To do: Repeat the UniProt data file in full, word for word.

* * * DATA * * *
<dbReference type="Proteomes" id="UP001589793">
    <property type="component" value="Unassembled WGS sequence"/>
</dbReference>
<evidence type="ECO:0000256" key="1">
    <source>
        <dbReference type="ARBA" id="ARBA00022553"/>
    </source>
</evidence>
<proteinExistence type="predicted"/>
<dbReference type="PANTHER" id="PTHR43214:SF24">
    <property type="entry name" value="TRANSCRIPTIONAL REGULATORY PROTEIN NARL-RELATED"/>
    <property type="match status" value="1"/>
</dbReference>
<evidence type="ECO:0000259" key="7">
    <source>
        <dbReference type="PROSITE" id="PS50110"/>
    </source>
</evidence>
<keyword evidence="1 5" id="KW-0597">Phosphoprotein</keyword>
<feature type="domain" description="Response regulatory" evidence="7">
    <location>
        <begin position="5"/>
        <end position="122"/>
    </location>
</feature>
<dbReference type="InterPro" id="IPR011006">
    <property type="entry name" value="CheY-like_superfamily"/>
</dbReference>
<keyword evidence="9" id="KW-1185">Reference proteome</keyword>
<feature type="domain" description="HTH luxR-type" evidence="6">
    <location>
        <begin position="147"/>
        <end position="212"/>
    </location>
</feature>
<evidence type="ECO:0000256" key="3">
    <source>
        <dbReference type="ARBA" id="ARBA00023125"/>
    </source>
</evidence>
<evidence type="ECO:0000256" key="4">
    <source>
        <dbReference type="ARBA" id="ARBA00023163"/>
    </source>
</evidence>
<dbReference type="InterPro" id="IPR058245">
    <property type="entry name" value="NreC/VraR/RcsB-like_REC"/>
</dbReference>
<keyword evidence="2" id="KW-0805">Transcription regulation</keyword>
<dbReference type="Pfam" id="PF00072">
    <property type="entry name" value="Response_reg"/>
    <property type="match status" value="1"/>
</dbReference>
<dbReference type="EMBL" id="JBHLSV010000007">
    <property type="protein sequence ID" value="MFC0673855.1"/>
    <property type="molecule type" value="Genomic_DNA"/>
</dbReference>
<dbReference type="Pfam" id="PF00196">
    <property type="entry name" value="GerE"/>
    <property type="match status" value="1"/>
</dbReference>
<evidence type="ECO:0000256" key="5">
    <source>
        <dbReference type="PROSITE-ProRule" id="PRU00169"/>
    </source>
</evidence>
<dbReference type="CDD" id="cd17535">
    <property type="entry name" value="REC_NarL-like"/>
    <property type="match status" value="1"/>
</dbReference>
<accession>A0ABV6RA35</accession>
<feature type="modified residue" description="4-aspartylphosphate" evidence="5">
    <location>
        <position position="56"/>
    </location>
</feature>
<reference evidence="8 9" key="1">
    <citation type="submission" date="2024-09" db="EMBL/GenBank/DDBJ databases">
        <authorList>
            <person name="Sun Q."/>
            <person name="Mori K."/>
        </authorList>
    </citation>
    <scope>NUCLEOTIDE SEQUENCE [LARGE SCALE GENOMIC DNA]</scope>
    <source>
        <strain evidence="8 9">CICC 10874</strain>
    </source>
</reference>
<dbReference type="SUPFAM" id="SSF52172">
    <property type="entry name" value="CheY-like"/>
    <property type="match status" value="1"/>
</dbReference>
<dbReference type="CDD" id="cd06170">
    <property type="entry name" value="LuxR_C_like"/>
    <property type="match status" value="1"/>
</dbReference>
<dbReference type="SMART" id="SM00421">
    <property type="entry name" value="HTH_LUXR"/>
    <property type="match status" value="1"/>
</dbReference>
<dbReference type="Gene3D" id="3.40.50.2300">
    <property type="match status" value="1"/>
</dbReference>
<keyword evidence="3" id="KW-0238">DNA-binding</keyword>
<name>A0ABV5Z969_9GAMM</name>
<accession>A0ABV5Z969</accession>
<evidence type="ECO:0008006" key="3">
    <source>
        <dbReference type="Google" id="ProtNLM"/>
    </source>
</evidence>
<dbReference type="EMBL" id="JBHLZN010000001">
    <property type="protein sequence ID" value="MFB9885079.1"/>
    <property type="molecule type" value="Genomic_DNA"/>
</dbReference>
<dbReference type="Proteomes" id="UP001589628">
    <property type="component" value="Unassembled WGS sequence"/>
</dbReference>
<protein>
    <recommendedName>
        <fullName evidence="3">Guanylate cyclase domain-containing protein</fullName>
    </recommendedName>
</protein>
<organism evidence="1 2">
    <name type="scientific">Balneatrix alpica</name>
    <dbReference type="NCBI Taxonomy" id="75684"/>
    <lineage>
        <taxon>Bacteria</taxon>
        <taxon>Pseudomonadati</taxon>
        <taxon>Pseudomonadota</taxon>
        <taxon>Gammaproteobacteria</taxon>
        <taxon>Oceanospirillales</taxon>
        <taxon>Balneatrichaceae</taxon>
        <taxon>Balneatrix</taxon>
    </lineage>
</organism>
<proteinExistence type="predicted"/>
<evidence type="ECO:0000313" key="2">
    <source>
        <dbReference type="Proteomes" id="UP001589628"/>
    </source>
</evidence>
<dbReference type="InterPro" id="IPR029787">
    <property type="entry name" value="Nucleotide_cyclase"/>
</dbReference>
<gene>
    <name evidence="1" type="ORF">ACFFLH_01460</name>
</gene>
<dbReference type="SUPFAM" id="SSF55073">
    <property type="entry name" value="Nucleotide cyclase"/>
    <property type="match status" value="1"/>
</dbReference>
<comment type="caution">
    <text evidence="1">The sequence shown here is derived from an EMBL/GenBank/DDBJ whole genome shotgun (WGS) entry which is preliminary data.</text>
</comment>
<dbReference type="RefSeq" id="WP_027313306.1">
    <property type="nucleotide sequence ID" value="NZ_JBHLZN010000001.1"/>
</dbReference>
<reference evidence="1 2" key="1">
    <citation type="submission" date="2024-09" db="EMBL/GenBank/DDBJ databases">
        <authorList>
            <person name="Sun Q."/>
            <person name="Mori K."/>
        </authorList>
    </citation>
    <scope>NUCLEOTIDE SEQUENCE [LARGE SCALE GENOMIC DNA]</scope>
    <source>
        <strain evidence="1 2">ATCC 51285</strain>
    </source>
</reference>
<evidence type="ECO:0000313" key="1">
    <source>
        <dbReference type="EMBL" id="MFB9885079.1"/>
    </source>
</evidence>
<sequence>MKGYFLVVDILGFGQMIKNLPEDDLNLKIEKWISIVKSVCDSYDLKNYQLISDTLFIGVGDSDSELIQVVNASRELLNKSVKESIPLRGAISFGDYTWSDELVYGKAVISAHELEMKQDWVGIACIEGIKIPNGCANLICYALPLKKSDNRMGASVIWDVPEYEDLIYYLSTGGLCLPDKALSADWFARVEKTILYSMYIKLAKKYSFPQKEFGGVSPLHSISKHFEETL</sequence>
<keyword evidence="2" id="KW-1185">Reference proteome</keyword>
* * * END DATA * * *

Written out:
<dbReference type="Proteomes" id="UP001589793">
    <property type="component" value="Unassembled WGS sequence"/>
</dbReference>
<evidence type="ECO:0000256" key="1">
    <source>
        <dbReference type="ARBA" id="ARBA00022553"/>
    </source>
</evidence>
<proteinExistence type="predicted"/>
<dbReference type="PANTHER" id="PTHR43214:SF24">
    <property type="entry name" value="TRANSCRIPTIONAL REGULATORY PROTEIN NARL-RELATED"/>
    <property type="match status" value="1"/>
</dbReference>
<evidence type="ECO:0000259" key="7">
    <source>
        <dbReference type="PROSITE" id="PS50110"/>
    </source>
</evidence>
<keyword evidence="1 5" id="KW-0597">Phosphoprotein</keyword>
<feature type="domain" description="Response regulatory" evidence="7">
    <location>
        <begin position="5"/>
        <end position="122"/>
    </location>
</feature>
<dbReference type="InterPro" id="IPR011006">
    <property type="entry name" value="CheY-like_superfamily"/>
</dbReference>
<keyword evidence="9" id="KW-1185">Reference proteome</keyword>
<feature type="domain" description="HTH luxR-type" evidence="6">
    <location>
        <begin position="147"/>
        <end position="212"/>
    </location>
</feature>
<evidence type="ECO:0000256" key="3">
    <source>
        <dbReference type="ARBA" id="ARBA00023125"/>
    </source>
</evidence>
<evidence type="ECO:0000256" key="4">
    <source>
        <dbReference type="ARBA" id="ARBA00023163"/>
    </source>
</evidence>
<dbReference type="InterPro" id="IPR058245">
    <property type="entry name" value="NreC/VraR/RcsB-like_REC"/>
</dbReference>
<keyword evidence="2" id="KW-0805">Transcription regulation</keyword>
<dbReference type="Pfam" id="PF00072">
    <property type="entry name" value="Response_reg"/>
    <property type="match status" value="1"/>
</dbReference>
<dbReference type="EMBL" id="JBHLSV010000007">
    <property type="protein sequence ID" value="MFC0673855.1"/>
    <property type="molecule type" value="Genomic_DNA"/>
</dbReference>
<dbReference type="Pfam" id="PF00196">
    <property type="entry name" value="GerE"/>
    <property type="match status" value="1"/>
</dbReference>
<evidence type="ECO:0000256" key="5">
    <source>
        <dbReference type="PROSITE-ProRule" id="PRU00169"/>
    </source>
</evidence>
<dbReference type="CDD" id="cd17535">
    <property type="entry name" value="REC_NarL-like"/>
    <property type="match status" value="1"/>
</dbReference>
<accession>A0ABV6RA35</accession>
<feature type="modified residue" description="4-aspartylphosphate" evidence="5">
    <location>
        <position position="56"/>
    </location>
</feature>
<reference evidence="8 9" key="1">
    <citation type="submission" date="2024-09" db="EMBL/GenBank/DDBJ databases">
        <authorList>
            <person name="Sun Q."/>
            <person name="Mori K."/>
        </authorList>
    </citation>
    <scope>NUCLEOTIDE SEQUENCE [LARGE SCALE GENOMIC DNA]</scope>
    <source>
        <strain evidence="8 9">CICC 10874</strain>
    </source>
</reference>
<dbReference type="SUPFAM" id="SSF52172">
    <property type="entry name" value="CheY-like"/>
    <property type="match status" value="1"/>
</dbReference>
<dbReference type="CDD" id="cd06170">
    <property type="entry name" value="LuxR_C_like"/>
    <property type="match status" value="1"/>
</dbReference>
<dbReference type="SMART" id="SM00421">
    <property type="entry name" value="HTH_LUXR"/>
    <property type="match status" value="1"/>
</dbReference>
<dbReference type="Gene3D" id="3.40.50.2300">
    <property type="match status" value="1"/>
</dbReference>
<keyword evidence="3" id="KW-0238">DNA-binding</keyword>
<name>A0ABV5Z969_9GAMM</name>
<accession>A0ABV5Z969</accession>
<evidence type="ECO:0008006" key="3">
    <source>
        <dbReference type="Google" id="ProtNLM"/>
    </source>
</evidence>
<dbReference type="EMBL" id="JBHLZN010000001">
    <property type="protein sequence ID" value="MFB9885079.1"/>
    <property type="molecule type" value="Genomic_DNA"/>
</dbReference>
<dbReference type="Proteomes" id="UP001589628">
    <property type="component" value="Unassembled WGS sequence"/>
</dbReference>
<protein>
    <recommendedName>
        <fullName evidence="3">Guanylate cyclase domain-containing protein</fullName>
    </recommendedName>
</protein>
<organism evidence="1 2">
    <name type="scientific">Balneatrix alpica</name>
    <dbReference type="NCBI Taxonomy" id="75684"/>
    <lineage>
        <taxon>Bacteria</taxon>
        <taxon>Pseudomonadati</taxon>
        <taxon>Pseudomonadota</taxon>
        <taxon>Gammaproteobacteria</taxon>
        <taxon>Oceanospirillales</taxon>
        <taxon>Balneatrichaceae</taxon>
        <taxon>Balneatrix</taxon>
    </lineage>
</organism>
<proteinExistence type="predicted"/>
<evidence type="ECO:0000313" key="2">
    <source>
        <dbReference type="Proteomes" id="UP001589628"/>
    </source>
</evidence>
<dbReference type="InterPro" id="IPR029787">
    <property type="entry name" value="Nucleotide_cyclase"/>
</dbReference>
<gene>
    <name evidence="1" type="ORF">ACFFLH_01460</name>
</gene>
<dbReference type="SUPFAM" id="SSF55073">
    <property type="entry name" value="Nucleotide cyclase"/>
    <property type="match status" value="1"/>
</dbReference>
<comment type="caution">
    <text evidence="1">The sequence shown here is derived from an EMBL/GenBank/DDBJ whole genome shotgun (WGS) entry which is preliminary data.</text>
</comment>
<dbReference type="RefSeq" id="WP_027313306.1">
    <property type="nucleotide sequence ID" value="NZ_JBHLZN010000001.1"/>
</dbReference>
<reference evidence="1 2" key="1">
    <citation type="submission" date="2024-09" db="EMBL/GenBank/DDBJ databases">
        <authorList>
            <person name="Sun Q."/>
            <person name="Mori K."/>
        </authorList>
    </citation>
    <scope>NUCLEOTIDE SEQUENCE [LARGE SCALE GENOMIC DNA]</scope>
    <source>
        <strain evidence="1 2">ATCC 51285</strain>
    </source>
</reference>
<evidence type="ECO:0000313" key="1">
    <source>
        <dbReference type="EMBL" id="MFB9885079.1"/>
    </source>
</evidence>
<sequence>MKGYFLVVDILGFGQMIKNLPEDDLNLKIEKWISIVKSVCDSYDLKNYQLISDTLFIGVGDSDSELIQVVNASRELLNKSVKESIPLRGAISFGDYTWSDELVYGKAVISAHELEMKQDWVGIACIEGIKIPNGCANLICYALPLKKSDNRMGASVIWDVPEYEDLIYYLSTGGLCLPDKALSADWFARVEKTILYSMYIKLAKKYSFPQKEFGGVSPLHSISKHFEETL</sequence>
<keyword evidence="2" id="KW-1185">Reference proteome</keyword>